Using Facebook for All Its Worth

It should be both!

I was prompted to seriously investigate the whole Facebook Pages vs Groups aspect because of the ChurchMag post ‘The Benefits of Using a Facebook Group For Your Church‘. The key issue for me revolved around the 100% notification capability that Facebook Groups gives, against the limited newsfeed push that Pages gives because of EdgeRank.

But the issue is bigger than just whether everyone get’s to see my Church’s content. Rather, deciding on whether to use Facebook Pages and/or Facebook Groups is an issue of strategy; not just your Social Strategy, but also your Web Presence Optimisation (WPO) Strategy (that is your digital footprint) and your Search Engine Optimisation (SEO) Strategy (that is your online “findability”). It also has to do with Privacy.

This is the first post in a five part series where I’m going to share what I’ve learned as I considered key points that I felt impacted Church communications strategy the most. The first two points that we’ll be looking at are WWW Visibility and Branding.

WWW Visibility

Facebook Pages are visible to the WWW. Their content is also visible to and indexed by search engines. In simple terms, this means that search engines can find you. But it also means that other people can find you through them. Facebook Pages then have a direct (positive) impact on your SEO (search engine optimisation) and WPO (web presence optimisation) strategies. The implication of this is that people who are not linked to or registered with Facebook, can still read your Facebook Page content – they just cannot engage with it (like, comment, or share). This WWW visibility is super important if your Social Strategy includes evangelism (outreach) content.

Facebook Groups on the other hand, are not visible to the WWW. Whilst the content of open Groups are publicly visible to anyone on Facebook, they are not publicly visible to anyone on the web. Thus, to a large degree, you influence or reach only those who are members of the Group.


A Facebook Page allows you to have a “vanity” URL (i.e. Besides the in-your-face benefit of having a branded URL, search engines love relevant search content contained in URLs. URL branding of course makes it easier for people to find you as they can kind of guess what it’s most likely going to be, and it usually is. Facebook Groups on the other hand, do not allow for vanity URLs. It will always be So not cool!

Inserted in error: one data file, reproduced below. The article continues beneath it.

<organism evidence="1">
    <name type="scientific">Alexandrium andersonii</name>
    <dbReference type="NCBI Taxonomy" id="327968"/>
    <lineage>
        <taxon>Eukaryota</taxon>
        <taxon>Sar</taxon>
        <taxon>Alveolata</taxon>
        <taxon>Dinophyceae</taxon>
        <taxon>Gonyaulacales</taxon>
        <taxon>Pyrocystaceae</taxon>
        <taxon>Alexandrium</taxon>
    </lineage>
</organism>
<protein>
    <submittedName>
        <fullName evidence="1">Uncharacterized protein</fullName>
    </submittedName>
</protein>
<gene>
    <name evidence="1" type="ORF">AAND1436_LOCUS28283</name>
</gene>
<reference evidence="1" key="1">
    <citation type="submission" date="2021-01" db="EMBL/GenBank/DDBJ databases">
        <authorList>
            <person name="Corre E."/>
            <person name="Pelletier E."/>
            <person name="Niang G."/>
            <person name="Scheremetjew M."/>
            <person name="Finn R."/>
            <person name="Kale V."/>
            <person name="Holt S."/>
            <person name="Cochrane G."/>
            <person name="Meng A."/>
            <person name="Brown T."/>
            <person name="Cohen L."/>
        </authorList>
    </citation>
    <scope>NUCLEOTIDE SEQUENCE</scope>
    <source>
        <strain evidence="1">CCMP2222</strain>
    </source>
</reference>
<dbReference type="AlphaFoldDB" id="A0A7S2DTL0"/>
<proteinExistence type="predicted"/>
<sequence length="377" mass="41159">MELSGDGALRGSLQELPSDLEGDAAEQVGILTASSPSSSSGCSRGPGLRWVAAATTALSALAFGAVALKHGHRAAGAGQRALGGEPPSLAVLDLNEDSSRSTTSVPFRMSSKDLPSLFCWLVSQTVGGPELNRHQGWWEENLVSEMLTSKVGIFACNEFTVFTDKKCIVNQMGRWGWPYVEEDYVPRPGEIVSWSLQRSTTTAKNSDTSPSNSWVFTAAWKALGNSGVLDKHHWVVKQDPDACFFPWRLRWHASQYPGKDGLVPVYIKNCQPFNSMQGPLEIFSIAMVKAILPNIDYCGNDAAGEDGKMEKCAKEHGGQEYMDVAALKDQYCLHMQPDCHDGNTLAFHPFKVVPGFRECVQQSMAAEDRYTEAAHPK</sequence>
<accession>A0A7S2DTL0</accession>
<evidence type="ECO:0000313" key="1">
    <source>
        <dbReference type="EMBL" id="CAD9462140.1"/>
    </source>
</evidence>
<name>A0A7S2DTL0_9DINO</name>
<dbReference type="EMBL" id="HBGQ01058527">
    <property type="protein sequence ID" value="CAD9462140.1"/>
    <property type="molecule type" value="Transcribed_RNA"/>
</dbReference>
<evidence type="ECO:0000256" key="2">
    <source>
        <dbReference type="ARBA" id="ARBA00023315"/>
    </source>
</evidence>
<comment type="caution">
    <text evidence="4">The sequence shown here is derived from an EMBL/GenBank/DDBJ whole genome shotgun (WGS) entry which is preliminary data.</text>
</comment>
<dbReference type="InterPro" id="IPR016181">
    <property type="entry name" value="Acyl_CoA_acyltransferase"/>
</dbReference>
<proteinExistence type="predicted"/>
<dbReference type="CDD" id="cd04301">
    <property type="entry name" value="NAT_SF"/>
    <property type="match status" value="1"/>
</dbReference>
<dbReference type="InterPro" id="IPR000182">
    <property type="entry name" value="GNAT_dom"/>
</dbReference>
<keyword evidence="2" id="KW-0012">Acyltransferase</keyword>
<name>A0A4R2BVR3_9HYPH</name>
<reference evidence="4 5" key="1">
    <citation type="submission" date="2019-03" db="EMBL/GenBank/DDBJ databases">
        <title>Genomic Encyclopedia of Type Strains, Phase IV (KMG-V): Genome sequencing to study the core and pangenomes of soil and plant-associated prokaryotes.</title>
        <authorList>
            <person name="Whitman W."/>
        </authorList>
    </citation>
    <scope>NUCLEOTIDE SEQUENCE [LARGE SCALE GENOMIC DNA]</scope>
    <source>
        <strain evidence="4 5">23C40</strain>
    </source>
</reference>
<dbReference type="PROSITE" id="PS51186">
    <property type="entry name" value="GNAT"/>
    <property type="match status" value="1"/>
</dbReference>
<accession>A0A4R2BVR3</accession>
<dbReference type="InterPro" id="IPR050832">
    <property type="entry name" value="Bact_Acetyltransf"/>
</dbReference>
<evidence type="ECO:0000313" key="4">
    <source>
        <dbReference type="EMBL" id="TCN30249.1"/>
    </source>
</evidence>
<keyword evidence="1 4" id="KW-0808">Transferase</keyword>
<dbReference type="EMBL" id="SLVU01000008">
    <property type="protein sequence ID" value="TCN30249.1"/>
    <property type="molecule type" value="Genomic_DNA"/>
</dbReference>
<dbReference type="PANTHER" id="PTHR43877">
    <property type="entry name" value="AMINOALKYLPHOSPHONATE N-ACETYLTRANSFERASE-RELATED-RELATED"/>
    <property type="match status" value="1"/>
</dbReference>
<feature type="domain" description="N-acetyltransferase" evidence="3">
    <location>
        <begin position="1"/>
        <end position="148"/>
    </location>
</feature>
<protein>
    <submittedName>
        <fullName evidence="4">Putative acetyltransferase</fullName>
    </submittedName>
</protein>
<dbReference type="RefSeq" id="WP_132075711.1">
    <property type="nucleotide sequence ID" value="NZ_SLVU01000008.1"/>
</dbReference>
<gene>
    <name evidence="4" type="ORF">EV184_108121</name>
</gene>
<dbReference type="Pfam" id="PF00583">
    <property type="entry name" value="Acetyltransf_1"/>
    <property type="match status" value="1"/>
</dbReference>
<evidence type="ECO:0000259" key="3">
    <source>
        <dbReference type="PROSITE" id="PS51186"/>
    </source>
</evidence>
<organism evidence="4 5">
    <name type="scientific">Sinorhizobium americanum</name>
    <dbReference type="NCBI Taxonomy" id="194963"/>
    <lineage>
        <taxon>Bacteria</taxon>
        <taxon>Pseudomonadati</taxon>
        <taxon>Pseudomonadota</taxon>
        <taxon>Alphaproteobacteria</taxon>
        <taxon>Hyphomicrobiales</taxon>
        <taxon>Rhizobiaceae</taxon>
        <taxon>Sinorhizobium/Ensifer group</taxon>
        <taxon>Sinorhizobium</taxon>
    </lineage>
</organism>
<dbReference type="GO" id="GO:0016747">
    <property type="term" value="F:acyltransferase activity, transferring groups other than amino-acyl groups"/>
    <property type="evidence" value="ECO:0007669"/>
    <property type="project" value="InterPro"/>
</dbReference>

We’ve all heard the real estate mantra “location, location, location.” Well the same is true for the WWW and your online presence. If people cannot find you and your “Church brand” online (your “online-location”) via search engines or social media platforms, then the reality is that they’ll most likely go somewhere else. This is not an issue of filling the pews with numbers, but rather fulfilling the reality that the local Church is the hope of the world. Online visibility and branding is key to achieving this strategic goal.

In part 2, we’ll be looking at the whole aspect of Facebook Notifications and how they differ between Groups and Pages.

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Darryl Schoeman
Whenever I mention the words social and media to people in Church, I get one of two responses; they either start bubbling over with excitement or they start pulling out the crucifixes and start praying. But the reality is that social media is not going to go away. The tools or platforms may change, but the practice won't. That is why I started my own social media awareness website to help the Church realise the dire necessity of engaging with this key communications tool. Born and bred in Durban, South Africa, I married my high school sweetheart and have one son. I worked for 10 years as a performance analyst for the leading telecommunications company in South Africa, have worked for a number of years on staff at my Church, and am currently busy with my theological studies.

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